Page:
I want everything I write to be true and nothing I’ve written could be truer than The Tempest. Everything that Shakespeare limned in the play is about the life of my family, in fine detail. It’s not as if incidents of The Tempest make brief appearances, or indeed, happen only once. The plot elements embrace us repeatedly. In the early nineties, my family (my wife, my daughter, and myself) was banished from Tennessee. We fled to the Virgin Islands, and lived there for several years until our banishment was repudiated and we were justly compensated in words, deeds, and riches for our travails by a publicly chastised state government. While exiled in the West Indies I began writing songs based on Shakespeare texts. If By Your Art My Dearest Father, a plea made by Miranda to her father Prospero in which she insists her father cause a storm at sea to cease, was my first stab at The Tempest; and was inspired by a plea my daughter, Eve, made to me on a day she was planning to go to a party at Magen’s Bay, a beautiful beach less than a mile from our apartment. Eve, who was shy of nine, told me that she would be angry with me if it rained and ruined the festivities. After I fruitlessly debated with her the merits of her perspective, I began work on a song for voice and harp, which I subsequently adapted for the opera’s opening number. The skeptic asks, what about a brother? The Tempest isn’t The Tempest without Prospero’s brother also being stranded on the magic isle. Of course, my brother Mitchell was there in the West Indies, too; and even before that my brother and I sojourned on desert islands in the Caribbean; climbing up from beaches whence I’d speared our fish for dinner, through a chartreuse jungle to our wooden shack. (Lest Mitchell complain about an omission, I confess it was his spear gun I borrowed to hunt the snappers.)
When Eve was a child I would quiz her on the characters of The Tempest. She memorized the entire play before she was nine (and several other Shakespeare comedies.) Prior to her marriage, a marriage I contrived, I wrote the Goddesses scene – which occurs near the end of the second act – as an epithalamion for Eve’s wedding to Ferdinand – sorry, not Ferdinand – Andrew. Shortly after her marriage I insisted that she construct a libretto for The Tempest, so that I might finish a project that seemed to have begun when I was a child.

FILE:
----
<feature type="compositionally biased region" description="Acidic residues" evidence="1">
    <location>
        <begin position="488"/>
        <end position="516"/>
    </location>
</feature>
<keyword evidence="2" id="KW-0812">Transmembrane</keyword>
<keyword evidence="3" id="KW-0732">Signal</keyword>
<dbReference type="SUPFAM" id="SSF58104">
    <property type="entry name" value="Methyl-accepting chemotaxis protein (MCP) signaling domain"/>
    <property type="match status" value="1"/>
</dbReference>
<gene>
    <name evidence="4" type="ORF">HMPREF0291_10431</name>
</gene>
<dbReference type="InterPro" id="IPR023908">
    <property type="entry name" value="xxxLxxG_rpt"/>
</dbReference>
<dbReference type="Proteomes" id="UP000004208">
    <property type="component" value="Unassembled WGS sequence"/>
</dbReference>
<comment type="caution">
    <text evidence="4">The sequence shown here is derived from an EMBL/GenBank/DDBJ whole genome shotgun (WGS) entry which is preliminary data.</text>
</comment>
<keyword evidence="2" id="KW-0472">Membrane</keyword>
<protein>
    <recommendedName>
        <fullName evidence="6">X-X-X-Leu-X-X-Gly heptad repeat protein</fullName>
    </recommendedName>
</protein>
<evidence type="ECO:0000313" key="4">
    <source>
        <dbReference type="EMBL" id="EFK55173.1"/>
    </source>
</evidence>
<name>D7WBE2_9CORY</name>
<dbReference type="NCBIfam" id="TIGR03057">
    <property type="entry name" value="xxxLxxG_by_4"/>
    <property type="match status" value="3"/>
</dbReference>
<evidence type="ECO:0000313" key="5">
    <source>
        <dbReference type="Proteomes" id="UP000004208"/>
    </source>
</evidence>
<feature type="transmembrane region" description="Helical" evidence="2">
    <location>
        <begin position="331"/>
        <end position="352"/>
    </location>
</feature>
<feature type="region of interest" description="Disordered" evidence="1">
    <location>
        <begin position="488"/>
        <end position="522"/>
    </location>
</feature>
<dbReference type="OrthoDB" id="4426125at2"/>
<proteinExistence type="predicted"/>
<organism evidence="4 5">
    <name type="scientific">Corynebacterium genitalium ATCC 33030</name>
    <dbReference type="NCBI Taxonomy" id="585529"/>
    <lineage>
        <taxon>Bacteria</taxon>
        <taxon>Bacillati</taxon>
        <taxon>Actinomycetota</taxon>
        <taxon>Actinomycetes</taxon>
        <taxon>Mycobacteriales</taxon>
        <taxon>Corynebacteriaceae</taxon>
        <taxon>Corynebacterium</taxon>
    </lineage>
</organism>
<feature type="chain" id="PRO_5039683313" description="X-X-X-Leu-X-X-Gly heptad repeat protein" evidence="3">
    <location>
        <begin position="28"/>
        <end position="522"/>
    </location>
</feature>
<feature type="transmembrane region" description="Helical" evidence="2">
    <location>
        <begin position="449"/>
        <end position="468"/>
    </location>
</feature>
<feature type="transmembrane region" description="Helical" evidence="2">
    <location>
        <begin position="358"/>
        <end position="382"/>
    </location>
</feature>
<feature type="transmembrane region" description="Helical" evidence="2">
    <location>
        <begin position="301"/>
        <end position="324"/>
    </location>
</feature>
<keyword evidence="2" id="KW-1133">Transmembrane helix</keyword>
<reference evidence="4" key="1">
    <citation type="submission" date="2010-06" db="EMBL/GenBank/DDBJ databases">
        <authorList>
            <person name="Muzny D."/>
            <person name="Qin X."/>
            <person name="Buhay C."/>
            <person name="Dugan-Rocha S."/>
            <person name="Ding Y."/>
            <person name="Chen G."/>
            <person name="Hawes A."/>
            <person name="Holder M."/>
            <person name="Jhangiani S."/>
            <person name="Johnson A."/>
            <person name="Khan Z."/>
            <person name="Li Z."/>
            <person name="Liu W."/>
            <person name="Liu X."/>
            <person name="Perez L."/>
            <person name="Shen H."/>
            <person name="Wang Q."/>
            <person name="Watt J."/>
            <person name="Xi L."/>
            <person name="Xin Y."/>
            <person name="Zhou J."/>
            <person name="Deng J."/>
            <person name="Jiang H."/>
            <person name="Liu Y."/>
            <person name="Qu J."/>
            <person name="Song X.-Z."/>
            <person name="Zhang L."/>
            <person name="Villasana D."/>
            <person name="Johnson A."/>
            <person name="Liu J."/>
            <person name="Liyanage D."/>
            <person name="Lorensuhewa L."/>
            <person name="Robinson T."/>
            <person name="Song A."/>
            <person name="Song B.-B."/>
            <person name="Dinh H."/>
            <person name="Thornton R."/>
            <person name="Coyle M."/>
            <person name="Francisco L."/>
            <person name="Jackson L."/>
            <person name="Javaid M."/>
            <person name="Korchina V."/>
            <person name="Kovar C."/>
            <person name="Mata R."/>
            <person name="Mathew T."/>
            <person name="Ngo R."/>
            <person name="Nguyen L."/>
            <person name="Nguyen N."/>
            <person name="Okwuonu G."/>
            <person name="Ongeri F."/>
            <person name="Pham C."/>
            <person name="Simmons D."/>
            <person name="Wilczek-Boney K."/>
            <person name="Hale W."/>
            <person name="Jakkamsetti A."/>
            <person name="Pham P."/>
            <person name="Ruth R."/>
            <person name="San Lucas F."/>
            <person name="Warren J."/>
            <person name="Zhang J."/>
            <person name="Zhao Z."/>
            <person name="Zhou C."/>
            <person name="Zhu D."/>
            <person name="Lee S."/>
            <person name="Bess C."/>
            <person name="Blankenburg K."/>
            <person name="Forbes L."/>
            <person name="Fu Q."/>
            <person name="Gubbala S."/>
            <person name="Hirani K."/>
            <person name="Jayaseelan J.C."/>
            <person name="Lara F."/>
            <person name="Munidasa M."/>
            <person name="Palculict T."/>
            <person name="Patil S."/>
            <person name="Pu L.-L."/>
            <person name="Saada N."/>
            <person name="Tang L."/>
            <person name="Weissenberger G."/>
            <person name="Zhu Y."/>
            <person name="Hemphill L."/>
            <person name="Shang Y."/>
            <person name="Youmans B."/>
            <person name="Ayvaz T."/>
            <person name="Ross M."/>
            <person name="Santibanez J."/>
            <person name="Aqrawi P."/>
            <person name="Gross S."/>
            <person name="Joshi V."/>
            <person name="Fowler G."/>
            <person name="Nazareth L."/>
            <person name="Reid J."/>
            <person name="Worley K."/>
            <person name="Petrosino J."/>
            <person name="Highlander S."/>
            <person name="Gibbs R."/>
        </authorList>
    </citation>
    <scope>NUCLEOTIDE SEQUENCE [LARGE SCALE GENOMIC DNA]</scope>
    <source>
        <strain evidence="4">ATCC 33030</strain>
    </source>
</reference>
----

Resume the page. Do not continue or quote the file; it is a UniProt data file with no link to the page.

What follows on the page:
When I was seven, I wrote my first piece, an opera, titled, The Ship of Doom. It was scored for French horn and piano. I forgot to include voices, but I was seven. And unlike Eve, at that age I had no familiarity with Shakespeare’s plays. Nor did Shakespeare have any familiarity with me, yet how else explain the bard foreseeing storm-tossed boats falling apart under my family’s feet (on two occasions, both times ending innocuously,) or how he guessed Caliban’s lecture on catching fish barehanded would be something I too would lecture on, or that my skill as a guddler would save my life when my wife and I were left adrift in the Indian Ocean and had to fend for ourselves by swimming through a swarm of venomous sea creatures, ten foot waves, and powerful currents that constantly pulled us back towards the open ocean before careening through jagged coral onto a desolate beach as stony as An Cladach. My wife, Lisa, and I sustained ourselves during our misadventure in the Indian Ocean by eating live snails, scamels on the rocks as Caliban explains; and, while I suffered from the aftereffects of a too rapid ascent from deep water (visited earlier, and which precipitated some of our peril,) Lisa cradled my head and assuaged my pain with the love of devoted Ariel. If the opera pleases you, it is because it was not so much crafted by me as it was my life that was crafted by The Tempest.